10 replies

  1. The title of the video might have been better as “should Muslims celebrate Christmas?” The fact that the video is attempting to argue against Muslims doing so would in itself seem to imply that there is a concern, and thus that some Muslims actually do already celebrate Christmas (and even putting aside attempts to infer an answer from the video, we know some Muslims do). Hence the awkwardness of the video title: should Muslims celebrate Christmas? The video wishes to say no. However, do Muslims celebrate Christmas? The video comes close to conceding that yes, some do (and in this regard, the video’s picture of a Christmas tree outside a masjid in Beirut is worth a smile).

    As for Christmas having Christian roots, indeed, that is obvious, but to be fair, as others have noted in more nuanced discussions on this topic, this leaves open the question: what are we to make of modern persons who are not Christians (nor Muslims) who celebrate Christmas, or offer Christmas felicitations? For example, are we going to say with a straight face that if an atheist wishes friends, family, classmates, or co-workers, a merry Christmas, that atheist has converted to theism (Christianity specifically)? Or can we agree that employing the felicitation today is not the same as endorsing the faith?

    And this brings us to the oft-used line, man tashabaha bi-qawmin, fa-huwa minhum, a line that strikes me as thrown around far too uncarefully by some Muslims out there. Let’s flip the logic of this application around. I have Muslim family members, Muslim friends, Muslim co-workers, and Muslim acquaintances online. Each year, I wish them all a blessed feast (ᶜīd mubārak) during each of the two major Islamic ᶜīdayn. Should we argue that in so doing, I have imitated Muslims to the point of myself becoming Muslim? However, if the answer is no, can we agree there needs to be a more nuanced (and hopefully consistent) approach to the application of the relevant Hadīth?

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    • //e. Let’s flip the logic of this application around.//
      The verdicts of God and his commandments are not something for compromising. You may do whatever you want. That would not change the fact that the Christmas is related specifically to a separate religion, and it bears the meanings of Shirk that Islam is against of. الإسلام يعلو ولايُعلى عليه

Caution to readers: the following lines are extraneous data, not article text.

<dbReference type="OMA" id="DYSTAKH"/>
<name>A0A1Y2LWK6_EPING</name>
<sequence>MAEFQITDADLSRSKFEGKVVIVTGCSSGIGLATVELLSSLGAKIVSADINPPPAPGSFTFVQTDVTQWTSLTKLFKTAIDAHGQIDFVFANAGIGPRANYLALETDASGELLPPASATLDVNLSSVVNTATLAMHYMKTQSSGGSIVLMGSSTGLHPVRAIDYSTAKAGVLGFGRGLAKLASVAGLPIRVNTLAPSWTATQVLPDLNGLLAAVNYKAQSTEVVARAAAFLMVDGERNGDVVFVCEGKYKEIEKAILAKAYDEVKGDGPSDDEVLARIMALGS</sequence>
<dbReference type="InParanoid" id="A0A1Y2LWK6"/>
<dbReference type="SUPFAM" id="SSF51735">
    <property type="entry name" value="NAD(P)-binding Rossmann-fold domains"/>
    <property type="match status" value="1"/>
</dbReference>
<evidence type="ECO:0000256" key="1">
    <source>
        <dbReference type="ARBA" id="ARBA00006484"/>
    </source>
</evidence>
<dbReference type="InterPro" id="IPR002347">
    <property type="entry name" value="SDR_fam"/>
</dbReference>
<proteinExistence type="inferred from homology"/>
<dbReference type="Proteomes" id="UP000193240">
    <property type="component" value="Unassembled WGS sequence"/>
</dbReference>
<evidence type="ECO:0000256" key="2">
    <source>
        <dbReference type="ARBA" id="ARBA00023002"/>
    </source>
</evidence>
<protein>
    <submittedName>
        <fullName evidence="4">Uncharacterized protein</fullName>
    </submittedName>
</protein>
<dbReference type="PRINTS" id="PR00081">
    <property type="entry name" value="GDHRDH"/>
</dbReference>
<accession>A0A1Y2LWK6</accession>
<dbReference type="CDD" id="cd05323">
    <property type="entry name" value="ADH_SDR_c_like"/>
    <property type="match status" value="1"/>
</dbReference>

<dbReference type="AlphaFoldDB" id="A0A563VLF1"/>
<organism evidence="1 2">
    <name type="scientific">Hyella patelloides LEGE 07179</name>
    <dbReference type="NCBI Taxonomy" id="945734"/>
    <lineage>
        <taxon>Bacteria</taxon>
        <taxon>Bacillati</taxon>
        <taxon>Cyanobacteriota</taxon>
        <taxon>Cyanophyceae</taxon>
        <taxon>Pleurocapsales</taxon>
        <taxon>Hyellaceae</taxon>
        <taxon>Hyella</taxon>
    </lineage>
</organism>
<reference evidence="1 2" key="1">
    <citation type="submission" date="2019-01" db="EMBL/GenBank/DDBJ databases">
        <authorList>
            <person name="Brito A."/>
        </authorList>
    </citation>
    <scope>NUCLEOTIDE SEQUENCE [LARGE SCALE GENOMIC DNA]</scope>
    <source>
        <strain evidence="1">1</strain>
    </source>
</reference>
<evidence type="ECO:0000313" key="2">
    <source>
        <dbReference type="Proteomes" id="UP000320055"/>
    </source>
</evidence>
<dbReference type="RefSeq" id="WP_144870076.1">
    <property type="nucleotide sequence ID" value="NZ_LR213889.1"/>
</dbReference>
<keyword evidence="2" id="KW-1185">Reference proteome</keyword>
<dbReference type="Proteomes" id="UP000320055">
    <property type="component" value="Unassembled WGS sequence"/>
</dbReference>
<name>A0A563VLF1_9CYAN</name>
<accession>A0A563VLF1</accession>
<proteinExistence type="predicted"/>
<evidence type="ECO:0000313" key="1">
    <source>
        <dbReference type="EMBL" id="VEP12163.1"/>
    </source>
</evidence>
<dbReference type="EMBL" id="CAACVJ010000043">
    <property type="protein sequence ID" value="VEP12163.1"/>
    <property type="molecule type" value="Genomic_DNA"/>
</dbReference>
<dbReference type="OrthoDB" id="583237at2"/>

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      • The question was about the consistent application of the relevant line. If me employing an ³īd felicitation does not entail I wholly endorse (and convert to) Islam, by the same logic, another person employing a Christmas felicitation does not entail that person wholly endorses (or converts) to Christianity.

        You wish to say shirk is the difference, but this still brings us back to the question: how does employing the felicitation by itself entail shirk if employing the felicitation does not entail endorsing the faith beyond the felicitation?

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      • // ³īd felicitation does not entail I wholly endorse..//
        But who has said it’s ok to endorse any theme of shirk partially?
        Anas (May Allah be pleased with him) said:
        You indulge in (bad) actions which are more insignificant to you than a hair while we considered them at the time of Messenger of Allah (ﷺ) to be great destroying sins”.[Al-Bukhari].
        What if Anas, the companion of the prophetﷺ, saw our days?, what would he say? You, also, know that many things begin as tiny mistakes, yet they end massively.
        ومُعظَمُ النارِ مِنْ مُستَصْغرِ الشَرِرِ

        Would you give your felicitations for a gay couple who just got married if they are co workers? Why?

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  2. A typical word exchange I usually come across every December for the past couple of years…

    Non-Muslim fellow western citizen: “See you soon mate and Merry Christmas, oh sorry I forgot you don’t celebrate Christmas do ya? Coz of your religion or something”.

    Me (replying): “Oh yeah sure, no it’s ok, Merry Christmas to you too. I believe in Christ but don’t celebrate Christmas but you don’t believe in Christ or religion or God but you celebrate Christmas? Interesting.”

    Liked by 2 people

    • Most people in the west just see it as a cultural holiday where you give gifts, sit around a table and spend quality time with the family. Religion barely enters the minds of the average person.

      Liked by 1 person

      • I believe that giving another color for this religious day is not a solution for the mistakes muslims do in the west. We have seen them put the tree inside the masjids even! I’m not sure how many things can be done under the dome of “culture”.

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      • I think that’s a fair question to ask with regards to how far one should do something for the sake of culture after all there is controversy amongst Muslims over celebrating Mawlid or venerating Saints as is the custom of several countries.

        I am curious however as to the apparent desire of some to distance themselves from the wider culture to which they are born into feeling that it is in opposition to their faith which inevitably causes division as it seen as disrespectful to the host culture. What is the opinion of Muslim scholars as to how to answer this dilemma?

        Liked by 1 person

  3. Absolutely: if I give Diwali greetings, it does not entail that I believe in a pantheon of gods. Some Muslims seem to believe that they are the sole custodians of ensuring shirk is shirked.

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